Risk-Reward in Modifying a Design

Discussion of user-built folding kayaks

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kenton

Risk-Reward in Modifying a Design

Post by kenton »

This question doesn't fit here, squarely.

That said -

Boat designs generally have a definite scope and purpose.

With that in mind, what sort of trouble would a builder get into if s/he deviated from a basic design to add, say, more volume to the superstructure, but kept everything from the gunwales down untouched?

Alm

Re: Risk-Reward in Modifying a Design

Post by Alm »

what sort of trouble would a builder get into if s/he deviated from a basic design to add, say, more volume to the superstructure, but kept everything from the gunwales down untouched?
The was a TV documentary - on Discovery channel I think, about few big crab or shrimp boats capsizing because of high superstructure. It had too high superstructure already, but it was alright until storm hit them while they had added sort of superstructure - tall stacks of heavy crab traps on deck. Happened very fast, they didn't even have time to send SOS signal.

kenton

Re: Risk-Reward in Modifying a Design

Post by kenton »

Alm wrote:
what sort of trouble would a builder get into if s/he deviated from a basic design to add, say, more volume to the superstructure, but kept everything from the gunwales down untouched?
The was a TV documentary - on Discovery channel I think, about few big crab or shrimp boats capsizing because of high superstructure. It had too high superstructure already, but it was alright until storm hit them while they had added sort of superstructure - tall stacks of heavy crab traps on deck. Happened very fast, they didn't even have time to send SOS signal.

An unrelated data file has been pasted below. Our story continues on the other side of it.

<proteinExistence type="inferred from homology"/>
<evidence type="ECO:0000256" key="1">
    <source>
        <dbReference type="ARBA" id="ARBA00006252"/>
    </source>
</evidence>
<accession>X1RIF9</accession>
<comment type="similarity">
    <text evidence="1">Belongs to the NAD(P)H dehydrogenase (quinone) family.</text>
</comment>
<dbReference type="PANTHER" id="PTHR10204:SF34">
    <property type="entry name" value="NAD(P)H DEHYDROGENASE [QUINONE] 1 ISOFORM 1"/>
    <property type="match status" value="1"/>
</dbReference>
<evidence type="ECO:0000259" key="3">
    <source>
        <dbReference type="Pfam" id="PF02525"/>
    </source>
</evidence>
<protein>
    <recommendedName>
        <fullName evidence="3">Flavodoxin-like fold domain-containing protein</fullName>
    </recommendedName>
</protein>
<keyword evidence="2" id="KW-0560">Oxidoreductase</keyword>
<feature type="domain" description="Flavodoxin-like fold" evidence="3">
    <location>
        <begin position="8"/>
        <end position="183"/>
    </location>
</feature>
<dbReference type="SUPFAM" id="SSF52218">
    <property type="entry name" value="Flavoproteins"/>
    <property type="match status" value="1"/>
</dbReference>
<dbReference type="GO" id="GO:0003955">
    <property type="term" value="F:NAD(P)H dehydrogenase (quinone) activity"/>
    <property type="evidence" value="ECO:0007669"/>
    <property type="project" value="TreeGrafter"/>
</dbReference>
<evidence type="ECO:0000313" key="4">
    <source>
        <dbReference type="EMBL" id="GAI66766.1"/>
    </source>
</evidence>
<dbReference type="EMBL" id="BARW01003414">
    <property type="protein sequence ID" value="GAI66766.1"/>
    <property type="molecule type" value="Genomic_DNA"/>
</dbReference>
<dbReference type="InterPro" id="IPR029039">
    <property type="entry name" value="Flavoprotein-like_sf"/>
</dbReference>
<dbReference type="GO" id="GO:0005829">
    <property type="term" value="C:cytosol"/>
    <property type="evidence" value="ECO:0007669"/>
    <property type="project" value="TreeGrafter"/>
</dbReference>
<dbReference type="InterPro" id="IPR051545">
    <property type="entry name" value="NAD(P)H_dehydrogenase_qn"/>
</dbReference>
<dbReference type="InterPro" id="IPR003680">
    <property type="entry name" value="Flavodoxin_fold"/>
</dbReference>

I watched that same television piece. Very interesting detail they shared.

My grandfather was a British Ex-Patriot. Before moving to the States he spent eight years in His Majesty's Royal Navy during WWI and immediately after. He wove stories of huge seas and having to pull watches in the Crow's Nest. He claims to have been in the Crow's Nest some 40-or-so feet above the deck looking up at the crest of swells which he estimated at being another 30-odd feet above where he was positioned. As a young teenager I thought he was a nut just telling "fish stories." Evidently not.

Anyway, I ask the original question because some of the designs on Tom's site, for instance, are quite low profile - something he states clearly in the text of the manuals. I know that I'd need greater volume under deck and a larger coaming opening (primarily fore and aft , but laterally to a lesser degree as well) .

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